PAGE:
Today’s question again implies that NSW Rural Fire Service (RFS) Brigades have some existence separate to the RFS (see ‘How autonomous are NSW Rural Fire Brigades?’ (February 25, 2015)), which they don’t.
I have a question regarding NSW Council amalgamations and RFS Districts.
With NSW Council Amalgamations well underway, one contentious issue that has surfaced as a result of redrawing the newly amalgamated LGA’s boundaries, has been where two previously separate fire districts, potentially managed by two different Fire Control Centres have now become one fire district, with the local RFS members now having to decide which FCC to align with.
This is a tough decision as I’m sure the RFS members would prefer to remain with their previous FCC and not have to change, quite the stalemate.
If volunteers are unable to agree on which direction to go and the decision is made for them, are there any legal options available to RFS volunteer members to challenge an unfavorable decision that members feel goes against the majority of the Brigades and in the best interest of their community?
You have my permission to use this question in your blog, however if you could leave my name out of it, that would be appreciated.
The Rural Fires Act 1997 (NSW) s 6 says:
(1) A rural fire district is constituted by this section for the area of each local authority, with boundaries of the district being the same as the boundaries of the area as at the date of commencement of this section.
(3) If the boundaries of the area of a local authority for which a rural fire district is constituted by this section change after the commencement of this section, the boundaries of the rural fire district change so as to correspond to the boundaries of the area.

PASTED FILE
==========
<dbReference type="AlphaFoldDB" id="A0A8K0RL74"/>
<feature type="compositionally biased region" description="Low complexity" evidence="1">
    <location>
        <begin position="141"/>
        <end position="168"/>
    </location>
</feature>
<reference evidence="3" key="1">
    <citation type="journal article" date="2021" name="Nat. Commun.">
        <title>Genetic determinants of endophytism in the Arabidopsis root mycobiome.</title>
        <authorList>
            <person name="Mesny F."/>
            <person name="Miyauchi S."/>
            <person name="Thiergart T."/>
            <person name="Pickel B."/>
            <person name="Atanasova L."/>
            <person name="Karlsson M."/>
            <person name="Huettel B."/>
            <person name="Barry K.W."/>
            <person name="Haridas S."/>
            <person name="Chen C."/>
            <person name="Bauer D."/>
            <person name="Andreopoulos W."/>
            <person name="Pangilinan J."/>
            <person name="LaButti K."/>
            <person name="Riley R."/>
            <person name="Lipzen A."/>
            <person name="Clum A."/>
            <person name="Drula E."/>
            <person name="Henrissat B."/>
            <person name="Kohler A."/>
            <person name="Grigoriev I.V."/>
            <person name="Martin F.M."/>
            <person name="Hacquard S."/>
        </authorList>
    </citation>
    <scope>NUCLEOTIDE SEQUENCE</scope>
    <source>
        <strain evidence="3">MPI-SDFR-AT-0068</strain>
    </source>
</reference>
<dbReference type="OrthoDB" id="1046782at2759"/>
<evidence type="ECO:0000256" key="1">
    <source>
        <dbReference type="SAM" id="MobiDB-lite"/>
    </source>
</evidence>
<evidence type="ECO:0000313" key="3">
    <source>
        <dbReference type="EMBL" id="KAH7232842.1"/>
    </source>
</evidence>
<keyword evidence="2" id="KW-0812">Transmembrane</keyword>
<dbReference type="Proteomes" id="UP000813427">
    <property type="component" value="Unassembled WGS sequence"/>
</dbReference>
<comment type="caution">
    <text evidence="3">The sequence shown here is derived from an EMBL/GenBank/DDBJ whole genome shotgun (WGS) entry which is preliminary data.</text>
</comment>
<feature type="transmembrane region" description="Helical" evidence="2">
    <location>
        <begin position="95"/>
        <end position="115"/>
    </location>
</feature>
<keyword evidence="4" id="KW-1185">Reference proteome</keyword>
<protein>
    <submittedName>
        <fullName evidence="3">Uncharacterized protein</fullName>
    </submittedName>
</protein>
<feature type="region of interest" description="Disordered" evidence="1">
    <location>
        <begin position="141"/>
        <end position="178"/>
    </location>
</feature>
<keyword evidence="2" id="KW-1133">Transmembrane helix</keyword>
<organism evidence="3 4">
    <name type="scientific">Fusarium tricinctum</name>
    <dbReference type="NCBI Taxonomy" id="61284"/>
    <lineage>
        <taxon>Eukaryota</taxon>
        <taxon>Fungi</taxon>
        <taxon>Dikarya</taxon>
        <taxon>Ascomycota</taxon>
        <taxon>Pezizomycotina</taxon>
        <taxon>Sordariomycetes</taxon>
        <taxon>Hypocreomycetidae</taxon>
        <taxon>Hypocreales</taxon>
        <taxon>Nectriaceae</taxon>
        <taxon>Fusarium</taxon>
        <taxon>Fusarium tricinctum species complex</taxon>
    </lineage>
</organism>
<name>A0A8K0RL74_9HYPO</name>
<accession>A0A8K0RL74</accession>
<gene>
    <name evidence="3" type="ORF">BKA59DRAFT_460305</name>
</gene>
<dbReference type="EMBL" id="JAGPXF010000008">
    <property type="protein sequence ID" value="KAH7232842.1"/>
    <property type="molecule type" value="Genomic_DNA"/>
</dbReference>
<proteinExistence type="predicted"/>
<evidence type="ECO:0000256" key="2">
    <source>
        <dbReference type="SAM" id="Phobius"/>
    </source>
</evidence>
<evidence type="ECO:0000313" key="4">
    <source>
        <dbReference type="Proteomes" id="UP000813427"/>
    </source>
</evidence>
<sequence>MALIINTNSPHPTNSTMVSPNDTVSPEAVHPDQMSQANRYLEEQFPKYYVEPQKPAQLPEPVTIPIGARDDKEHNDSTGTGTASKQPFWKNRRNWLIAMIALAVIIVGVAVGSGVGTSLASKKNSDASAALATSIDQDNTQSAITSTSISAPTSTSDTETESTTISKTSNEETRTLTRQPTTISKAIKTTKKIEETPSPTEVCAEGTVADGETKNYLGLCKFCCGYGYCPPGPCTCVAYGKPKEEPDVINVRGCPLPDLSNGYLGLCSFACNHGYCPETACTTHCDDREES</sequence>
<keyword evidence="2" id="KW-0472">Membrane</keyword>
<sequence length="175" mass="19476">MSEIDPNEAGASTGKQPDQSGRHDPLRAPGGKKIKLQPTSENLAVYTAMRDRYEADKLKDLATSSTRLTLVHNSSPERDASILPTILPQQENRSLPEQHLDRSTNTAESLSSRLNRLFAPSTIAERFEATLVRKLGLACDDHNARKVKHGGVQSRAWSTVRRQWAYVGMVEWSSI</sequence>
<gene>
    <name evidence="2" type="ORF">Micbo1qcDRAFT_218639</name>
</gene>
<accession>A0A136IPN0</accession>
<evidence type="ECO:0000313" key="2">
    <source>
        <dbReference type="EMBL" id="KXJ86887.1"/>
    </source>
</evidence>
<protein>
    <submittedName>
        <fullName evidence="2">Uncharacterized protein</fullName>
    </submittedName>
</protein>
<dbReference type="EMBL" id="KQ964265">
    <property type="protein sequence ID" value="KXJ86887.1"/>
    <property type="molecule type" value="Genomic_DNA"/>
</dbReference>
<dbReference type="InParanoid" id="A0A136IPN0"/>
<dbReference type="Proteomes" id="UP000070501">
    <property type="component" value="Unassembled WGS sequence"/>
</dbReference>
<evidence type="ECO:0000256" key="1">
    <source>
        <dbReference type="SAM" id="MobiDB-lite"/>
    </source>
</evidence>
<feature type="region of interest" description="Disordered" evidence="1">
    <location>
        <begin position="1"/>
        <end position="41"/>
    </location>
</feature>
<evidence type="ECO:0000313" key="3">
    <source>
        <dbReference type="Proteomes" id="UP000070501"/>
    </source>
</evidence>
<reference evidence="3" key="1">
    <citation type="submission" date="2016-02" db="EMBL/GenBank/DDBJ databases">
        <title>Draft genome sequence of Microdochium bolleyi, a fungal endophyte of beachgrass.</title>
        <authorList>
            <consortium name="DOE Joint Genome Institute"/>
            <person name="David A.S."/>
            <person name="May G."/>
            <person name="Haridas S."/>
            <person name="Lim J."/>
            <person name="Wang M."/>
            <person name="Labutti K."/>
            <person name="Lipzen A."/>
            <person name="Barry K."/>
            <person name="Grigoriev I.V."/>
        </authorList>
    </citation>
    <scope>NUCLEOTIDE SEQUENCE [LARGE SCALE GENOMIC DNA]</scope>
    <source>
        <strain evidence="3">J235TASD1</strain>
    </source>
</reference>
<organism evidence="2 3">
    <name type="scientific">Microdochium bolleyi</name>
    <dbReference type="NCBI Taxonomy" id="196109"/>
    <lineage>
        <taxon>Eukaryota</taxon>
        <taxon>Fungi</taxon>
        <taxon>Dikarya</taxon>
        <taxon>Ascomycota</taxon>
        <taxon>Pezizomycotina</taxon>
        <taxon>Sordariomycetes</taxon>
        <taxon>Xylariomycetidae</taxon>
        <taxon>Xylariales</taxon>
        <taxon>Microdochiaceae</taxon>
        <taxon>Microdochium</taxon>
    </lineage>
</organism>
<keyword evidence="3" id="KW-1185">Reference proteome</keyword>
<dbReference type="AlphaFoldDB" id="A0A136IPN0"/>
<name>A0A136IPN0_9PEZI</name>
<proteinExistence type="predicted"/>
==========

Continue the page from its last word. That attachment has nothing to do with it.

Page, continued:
(4) If the whole of the area of a local authority for which a rural fire district is constituted by this section is dissolved after the commencement of this section, the rural fire district is dissolved.
(5) If part of the area of a local authority for which a rural fire district is constituted is dissolved after the commencement of this section, the rural fire district constituted for the area is taken to have been constituted for the remaining part of the area.
It is the Commissioner of the RFS that is ‘responsible for managing and controlling the activities of the Service …’ (Rural Fires Act 1997 (NSW) s 12(1)). As the Local Government boundaries change so too does the fire district to match the new boundaries. If it turns out there are now two or more fire control centres within the district, it will be up to the Commissioner to decide which to keep and which, if any, to close. It will also be up to the Commissioner to decide which Centre each brigade will ‘align with’. It is not a matter for ‘the local RFS members now having to decide which FCC to align with’ unless that is how the Commissioner has decided to manage the changes.
There are ways to challenge administrative decisions if it is thought the decision maker has failed to take into account material required to be considered, or considered extraneous material when making the decision or if there is some sort of ‘estoppel’ (eg a promise was made and relied upon and the decision is contrary to that promise) but they are unlikely to be relevant in this context.
In this context the NSW government has determined to change the local government boundaries and the intention of the RFS Act is that the boundaries of Rural Fire Districts will match those of the local government authorities. How the RFS is then managed within that new reality is a matter for the Commissioner not the members of each brigade.
With NSW Council Amalgamations it will not be a matter for local RFS members to decide which FCC to align with should a district end up with one or more FCCs. The management of the RFS is a matter for the Commissioner. There will be no practical legal option for RFS volunteers to challenge the decision of the Commissioner if he or she chooses to close an FCC or change the reporting lines for a brigade.